Without going back to look at the tapes, I actually am not sure of what I did next! I remember at some point the class decided to work on the question, How many grapes did Angela eat on Monday? And the students were working in pairs or groups of three to find an answer but to also be able to explain their thinking and how they arrived at that answer.

And at one point we talked about strategies and listed those on the board.

I also remember that as I moved around the room listening to the students talk with each other, I was particularly struck by the drawing the girls had on their paper.

I find myself thinking, what helps **students own their **own mathematical thinking and helps them be confident in their explanations of that thinking? I imagine that time and practice are critical.

At what point in the problem solving/communication process do students really identify with what they write down? What is going on when they have generated something on a piece of paper but then are asked to ”present”? If they had had a document camera (or a SMARTboard displaying a PDF of their work) would the focus have been more on their thinking as they generated the work on their paper and less on re-creating that work (with accompanying explanation) on the chalkboard?

What do you notice as your students present in class? What are the signs that they feel that they **own their work**? How are you facilitating their process or, in other words, what is working for you (and them)?

Life isn’t simple. From the time we wake up until the time we fall asleep there are always surprises each day. Just when I think I have a handle on what I’m doing for the day, something comes up and I adjust.

I wonder if we try too hard to present mathematics and, in particular, problem solving too simply to our students. Is that why we have a tendency to:

- bring closure to a problem during a class period rather than using a Take 5 Minutes approach and let time elapse between engagement with a problem?
- want to help too soon when students are struggling?
- want to confirm “yes, your answer is correct” instead of asking “why do you think that?” or some question that encourages explanation rather than right/wrong?

In October of 2011 I tried something during a workshop that I’d actually had slip back to the recesses of my mind … but … as I’ve been thinking more about helping teachers use more problem-solving activities in classrooms, it suddenly came forward again.

Here’s what a group of teachers in the workshop and I tried:

- Read-aloud
*scenario*: Eating Grapes [Problem #4507] - Look-at-the-picture
*scenario*: Measuring Melons [Problem #5144] - Look-at-the-picture-and-the-graphs
*scenario*: Filling Glasses [Problem #5104]

We spent about 10 minutes on each first noticing and wondering orally and then taking a few minutes to individually write down some things that were noticed and wondered.

[**NOTE**: Some teachers encourage students to notice/wonder individually before anything is said aloud. Because my own classroom experiences were with struggling learners and I often work in classrooms now with teachers and students who are struggling, I tend to encourage a quick oral exercise of noticing and wondering before we ever get to the point of writing. So many of the students I've worked with would give up and think they can't participate if at first I asked them to write.]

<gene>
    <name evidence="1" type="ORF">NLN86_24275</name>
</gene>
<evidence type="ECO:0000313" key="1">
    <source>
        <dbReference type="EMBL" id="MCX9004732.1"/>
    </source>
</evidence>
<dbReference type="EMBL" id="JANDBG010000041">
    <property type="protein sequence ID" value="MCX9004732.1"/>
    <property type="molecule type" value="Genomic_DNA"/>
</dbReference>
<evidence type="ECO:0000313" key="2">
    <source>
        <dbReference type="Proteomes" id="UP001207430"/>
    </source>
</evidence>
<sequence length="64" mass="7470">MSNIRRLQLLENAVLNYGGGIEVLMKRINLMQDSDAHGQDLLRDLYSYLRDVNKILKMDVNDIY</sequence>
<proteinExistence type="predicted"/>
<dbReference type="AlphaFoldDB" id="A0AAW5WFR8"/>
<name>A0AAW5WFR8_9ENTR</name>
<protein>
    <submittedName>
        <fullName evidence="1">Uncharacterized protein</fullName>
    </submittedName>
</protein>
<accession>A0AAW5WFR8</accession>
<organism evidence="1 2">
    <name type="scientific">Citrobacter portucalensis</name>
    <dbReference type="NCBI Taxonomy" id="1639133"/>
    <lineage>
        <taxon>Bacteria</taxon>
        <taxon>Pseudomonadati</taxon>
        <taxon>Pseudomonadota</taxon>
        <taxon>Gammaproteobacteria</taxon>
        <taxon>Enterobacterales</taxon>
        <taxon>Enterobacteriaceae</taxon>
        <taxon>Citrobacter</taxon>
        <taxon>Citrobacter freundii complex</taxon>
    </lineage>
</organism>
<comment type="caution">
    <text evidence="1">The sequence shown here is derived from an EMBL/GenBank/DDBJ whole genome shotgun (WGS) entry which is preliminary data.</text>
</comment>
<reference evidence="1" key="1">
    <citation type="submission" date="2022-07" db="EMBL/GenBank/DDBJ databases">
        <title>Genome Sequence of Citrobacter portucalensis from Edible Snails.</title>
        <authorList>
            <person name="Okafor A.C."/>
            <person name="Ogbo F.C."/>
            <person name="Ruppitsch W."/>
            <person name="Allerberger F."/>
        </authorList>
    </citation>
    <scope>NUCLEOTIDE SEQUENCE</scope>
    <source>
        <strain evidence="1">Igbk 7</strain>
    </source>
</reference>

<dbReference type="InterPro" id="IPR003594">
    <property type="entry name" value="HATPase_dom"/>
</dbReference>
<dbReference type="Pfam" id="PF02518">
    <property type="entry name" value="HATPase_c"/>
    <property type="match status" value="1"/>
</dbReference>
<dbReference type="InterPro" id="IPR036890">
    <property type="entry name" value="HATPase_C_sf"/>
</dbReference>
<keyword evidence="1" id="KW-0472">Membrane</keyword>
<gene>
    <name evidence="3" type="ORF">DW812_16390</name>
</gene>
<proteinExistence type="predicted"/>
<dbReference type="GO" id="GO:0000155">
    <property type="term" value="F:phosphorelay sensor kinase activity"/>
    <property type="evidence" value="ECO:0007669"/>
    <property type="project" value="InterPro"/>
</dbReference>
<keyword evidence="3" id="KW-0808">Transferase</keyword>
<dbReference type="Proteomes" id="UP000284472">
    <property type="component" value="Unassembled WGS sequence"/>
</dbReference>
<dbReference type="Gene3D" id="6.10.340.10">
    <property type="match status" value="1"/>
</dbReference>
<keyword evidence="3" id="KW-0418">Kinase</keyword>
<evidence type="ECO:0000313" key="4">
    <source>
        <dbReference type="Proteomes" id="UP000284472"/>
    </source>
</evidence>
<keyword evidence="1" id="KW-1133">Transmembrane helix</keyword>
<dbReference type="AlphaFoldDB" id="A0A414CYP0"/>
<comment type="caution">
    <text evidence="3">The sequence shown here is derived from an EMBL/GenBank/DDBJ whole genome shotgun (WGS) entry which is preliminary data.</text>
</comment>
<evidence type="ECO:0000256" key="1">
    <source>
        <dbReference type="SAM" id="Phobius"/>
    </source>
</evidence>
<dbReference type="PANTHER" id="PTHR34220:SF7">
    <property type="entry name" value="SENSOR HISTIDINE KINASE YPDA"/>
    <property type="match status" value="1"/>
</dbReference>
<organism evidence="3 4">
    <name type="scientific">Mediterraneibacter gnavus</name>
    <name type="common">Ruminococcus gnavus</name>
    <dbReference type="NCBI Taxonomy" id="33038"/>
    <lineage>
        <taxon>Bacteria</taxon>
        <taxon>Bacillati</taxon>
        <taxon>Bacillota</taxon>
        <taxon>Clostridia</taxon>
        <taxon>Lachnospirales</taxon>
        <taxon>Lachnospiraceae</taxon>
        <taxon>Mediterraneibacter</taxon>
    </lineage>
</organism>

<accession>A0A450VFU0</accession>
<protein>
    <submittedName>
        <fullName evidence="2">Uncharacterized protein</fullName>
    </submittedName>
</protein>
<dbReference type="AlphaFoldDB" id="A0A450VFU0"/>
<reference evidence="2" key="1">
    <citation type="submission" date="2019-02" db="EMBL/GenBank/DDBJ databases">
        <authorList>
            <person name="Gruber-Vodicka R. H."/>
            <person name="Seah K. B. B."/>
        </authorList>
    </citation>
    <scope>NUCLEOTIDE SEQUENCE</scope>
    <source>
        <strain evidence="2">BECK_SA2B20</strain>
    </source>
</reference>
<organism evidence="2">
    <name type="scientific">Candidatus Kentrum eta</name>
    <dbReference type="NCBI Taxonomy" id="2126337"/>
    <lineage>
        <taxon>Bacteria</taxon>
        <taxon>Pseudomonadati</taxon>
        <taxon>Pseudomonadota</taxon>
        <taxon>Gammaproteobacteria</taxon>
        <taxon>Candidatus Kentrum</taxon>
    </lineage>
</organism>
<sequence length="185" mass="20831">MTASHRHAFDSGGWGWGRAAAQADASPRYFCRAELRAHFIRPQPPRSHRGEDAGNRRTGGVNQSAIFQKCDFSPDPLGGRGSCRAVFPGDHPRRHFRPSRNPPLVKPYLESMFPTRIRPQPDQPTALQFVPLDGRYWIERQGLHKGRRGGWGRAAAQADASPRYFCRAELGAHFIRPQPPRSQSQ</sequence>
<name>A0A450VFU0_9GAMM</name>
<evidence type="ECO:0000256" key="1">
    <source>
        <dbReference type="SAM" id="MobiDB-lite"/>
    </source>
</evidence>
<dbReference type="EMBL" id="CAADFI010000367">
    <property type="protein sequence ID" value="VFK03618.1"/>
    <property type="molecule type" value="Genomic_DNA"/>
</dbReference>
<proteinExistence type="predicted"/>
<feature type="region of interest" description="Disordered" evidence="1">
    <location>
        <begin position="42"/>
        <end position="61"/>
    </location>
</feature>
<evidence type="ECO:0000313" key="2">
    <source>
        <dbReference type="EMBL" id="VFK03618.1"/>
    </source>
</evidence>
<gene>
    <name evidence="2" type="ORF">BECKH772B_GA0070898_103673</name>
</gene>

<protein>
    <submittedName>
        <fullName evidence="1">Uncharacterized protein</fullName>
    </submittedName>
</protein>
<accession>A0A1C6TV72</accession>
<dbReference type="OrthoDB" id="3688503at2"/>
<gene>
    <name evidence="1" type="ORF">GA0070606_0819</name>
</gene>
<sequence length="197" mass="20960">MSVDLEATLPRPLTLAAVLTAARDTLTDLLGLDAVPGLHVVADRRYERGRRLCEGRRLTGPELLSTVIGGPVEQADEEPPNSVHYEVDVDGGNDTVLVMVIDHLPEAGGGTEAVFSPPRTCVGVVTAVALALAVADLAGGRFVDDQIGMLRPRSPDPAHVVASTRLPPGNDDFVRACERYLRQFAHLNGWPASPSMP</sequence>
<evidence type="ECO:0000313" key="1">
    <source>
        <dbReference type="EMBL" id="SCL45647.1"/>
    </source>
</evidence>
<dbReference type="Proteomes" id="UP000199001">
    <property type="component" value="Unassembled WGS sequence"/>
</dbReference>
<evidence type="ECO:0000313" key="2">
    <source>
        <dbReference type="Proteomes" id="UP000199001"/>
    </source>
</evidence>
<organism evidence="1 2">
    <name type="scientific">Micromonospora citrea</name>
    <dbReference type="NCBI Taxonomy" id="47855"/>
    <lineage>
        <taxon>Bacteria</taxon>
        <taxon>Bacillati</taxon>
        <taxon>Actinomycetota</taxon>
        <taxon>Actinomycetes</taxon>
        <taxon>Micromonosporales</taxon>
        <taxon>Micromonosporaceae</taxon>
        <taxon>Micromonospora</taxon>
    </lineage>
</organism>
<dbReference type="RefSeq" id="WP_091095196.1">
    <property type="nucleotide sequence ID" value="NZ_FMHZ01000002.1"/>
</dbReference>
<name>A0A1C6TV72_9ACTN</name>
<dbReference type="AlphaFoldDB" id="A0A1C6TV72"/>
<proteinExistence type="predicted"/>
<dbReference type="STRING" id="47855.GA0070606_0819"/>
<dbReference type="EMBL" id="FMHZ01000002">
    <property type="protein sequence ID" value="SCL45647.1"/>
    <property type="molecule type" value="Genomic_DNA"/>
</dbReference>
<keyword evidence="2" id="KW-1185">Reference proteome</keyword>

After we had noticed and wondered on those three problems (not finding answers at all particularly because the *scenarios* didn’t include any questions!) we paused to reflect on the experience.

- Was it stressful?
- Were they on overload?
- Were they considering trying it in their classrooms?

They responded no, no, yes to these questions.

Thoughts?

If you try this, I’d love to hear stories!

Yesterday as Max and I were planning a workshop we’ll be facilitating in early August a recurring thought came to me — after spending hours of time on problem solving teachers sometimes comment to us, how will I ever find time to do this with my students?

As I ponder this issue, I wonder if at the heart of it is that

- the teachers realize that the amount of time we spend on one problem is worth the time?
- there is no apparent transfer from a condensed one-day workshop to a full-year class?
- teachers’ learning experiences are different from their students’ learning experiences?

From formative assessment during the workshop and evaluations at the conclusion of our workshops, teachers indicate that the time spent is worth it for them.

While teachers would like to transfer the ideas, this seems hard to achieve. So many school “routines” get in the way.

Are teachers more likely to be in control of their own learning? Are classrooms/schools ready at this point to have students be in control of their own learning?

How can teachers find time for rich problem-solving experiences for their students?

Advantages:

- Using just 5 minutes at the end of a class period is manageable.
- Starting and stopping reinforces problem solving as a process.
- Perseverance is also reinforced.

Do you see any disadvantages?

Does it make sense that taking this approach could reinforce the idea of problem solving as a **process** and that it’s not something to rush to finish just to be over and done? How might this idea fit within your classroom routine?

Last week a fourth grade teacher in Philly invited me to work with her students. She emailed me to explain, ”We are moving into intersecting, parallel, and perpendicular lines. Would it be possible to focus your lessons Tuesday and Wednesday around this skill?”

On Monday I was still thinking about possibilities. I was walking in South Philly and suddenly thought of taking some photos with my iPhone. Here are the photos I took that day:

I combined them from photos that I took in New York City some time ago and posted here:

http://mathforum.org/blogs/suzanne/2012/07/